An institutional commitment to lifelong professional development is the second step on the road to building the Strategic Corporal. The realignment of the Recruit Training and Marine Combat Training programs of instruction reveal our reinvigorated focus on individual training. Those programs remain the most important steps in the methodical process of developing capable Marines. Our Formal Schools, unit training and education programs, and individual efforts at professional education build on the solid foundation laid at recruit training and sustain the growth of technical and tactical proficiency and mental and physical toughness. The common thread uniting all training activities is an emphasis on the growth of integrity, courage, initiative, decisiveness, mental agility, and personal accountabilty. These qualities and attributes are fundamental and must be aggressively cultivated within all Marines from the first day of their enlistment to the last. 

Leadership, of course, remains the hard currency of the Corps, and its development and sustainment is the third and final step in the creation of the Strategic Corporal. For two hundred and twenty-three years, on battlefields strewn across the globe, Marines have set the highest standard of combat leadership. We are inspired by their example and confident that today’s Marines and those of tomorrow will rise to the same great heights. The clear lesson of our past is that success in combat, and in the barracks for that matter, rests with our most junior leaders. Over the years, however, a perception has grown that the authority of our NCO’s has been eroded. Some believe that we have slowly stripped from them the latitude, the discretion, and the authority necessary to do their job. That perception must be stamped out. The remaining vestiges of the “zero defects mentality” must be exchanged for an environment in which all Marines are afforded the “freedom to fail” and with it, the opportunity to succeed. Micro-management must become a thing of the past and supervision — that double-edged sword — must be complemented by proactive mentoring. Most importantly, we must aggressively empower our NCO’s, hold them strictly accountable for their actions, and allow the leadership potential within each of them to flourish. This philosophy, reflected in a recent Navy Times interview as “Power Down,” is central to our efforts to sustain the transformation that begins with the first meeting with a Marine recruiter. Every opportunity must be seized to contribute to the growth of character and leadership within every Marine. We must remember that simple fact, and also remember that leaders are judged, ultimately, by the quality of the leadership reflected in their subordinates. We must also remember that the Strategic Corporal will be, above all else … a leader of Marines.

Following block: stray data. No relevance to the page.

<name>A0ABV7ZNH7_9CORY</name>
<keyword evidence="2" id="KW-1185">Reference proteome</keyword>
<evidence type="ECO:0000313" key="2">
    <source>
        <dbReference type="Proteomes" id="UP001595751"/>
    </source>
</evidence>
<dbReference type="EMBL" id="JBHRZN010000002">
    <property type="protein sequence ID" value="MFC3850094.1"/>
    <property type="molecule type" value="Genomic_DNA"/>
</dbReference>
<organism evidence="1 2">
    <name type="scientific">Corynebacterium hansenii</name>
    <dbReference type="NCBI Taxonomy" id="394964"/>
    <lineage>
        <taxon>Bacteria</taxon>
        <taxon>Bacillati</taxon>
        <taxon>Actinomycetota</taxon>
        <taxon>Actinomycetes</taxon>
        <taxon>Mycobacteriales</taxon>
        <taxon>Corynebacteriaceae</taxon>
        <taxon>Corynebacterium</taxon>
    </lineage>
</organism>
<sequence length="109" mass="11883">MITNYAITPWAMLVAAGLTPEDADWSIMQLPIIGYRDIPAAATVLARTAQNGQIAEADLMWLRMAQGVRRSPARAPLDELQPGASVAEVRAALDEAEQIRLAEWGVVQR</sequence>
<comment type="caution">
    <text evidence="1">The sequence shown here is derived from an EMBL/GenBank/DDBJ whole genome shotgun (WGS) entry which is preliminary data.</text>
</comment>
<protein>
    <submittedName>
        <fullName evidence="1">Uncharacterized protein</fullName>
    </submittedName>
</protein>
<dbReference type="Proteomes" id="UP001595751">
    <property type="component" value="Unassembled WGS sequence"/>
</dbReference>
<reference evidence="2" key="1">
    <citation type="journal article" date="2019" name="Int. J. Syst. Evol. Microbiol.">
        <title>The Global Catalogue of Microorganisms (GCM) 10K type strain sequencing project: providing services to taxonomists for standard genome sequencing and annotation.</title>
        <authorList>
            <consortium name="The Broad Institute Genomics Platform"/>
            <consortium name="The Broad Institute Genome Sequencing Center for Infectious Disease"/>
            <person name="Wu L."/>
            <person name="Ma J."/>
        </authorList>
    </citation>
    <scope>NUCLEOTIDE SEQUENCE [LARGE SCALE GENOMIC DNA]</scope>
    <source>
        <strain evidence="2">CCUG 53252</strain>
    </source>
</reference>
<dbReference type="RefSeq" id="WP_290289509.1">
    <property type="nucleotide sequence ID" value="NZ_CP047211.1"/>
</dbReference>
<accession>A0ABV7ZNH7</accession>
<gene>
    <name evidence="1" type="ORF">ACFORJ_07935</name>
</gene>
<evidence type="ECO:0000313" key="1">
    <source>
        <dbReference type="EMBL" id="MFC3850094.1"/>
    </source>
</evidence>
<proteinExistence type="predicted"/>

Thanks to a robust military education system designed to inculcate these values and the outstanding leadership of men like Sergeant Major Battaglia, this ideal is being realized. 

James Joyner is managing editor of the Atlantic Council.

Related Experts: James Joyner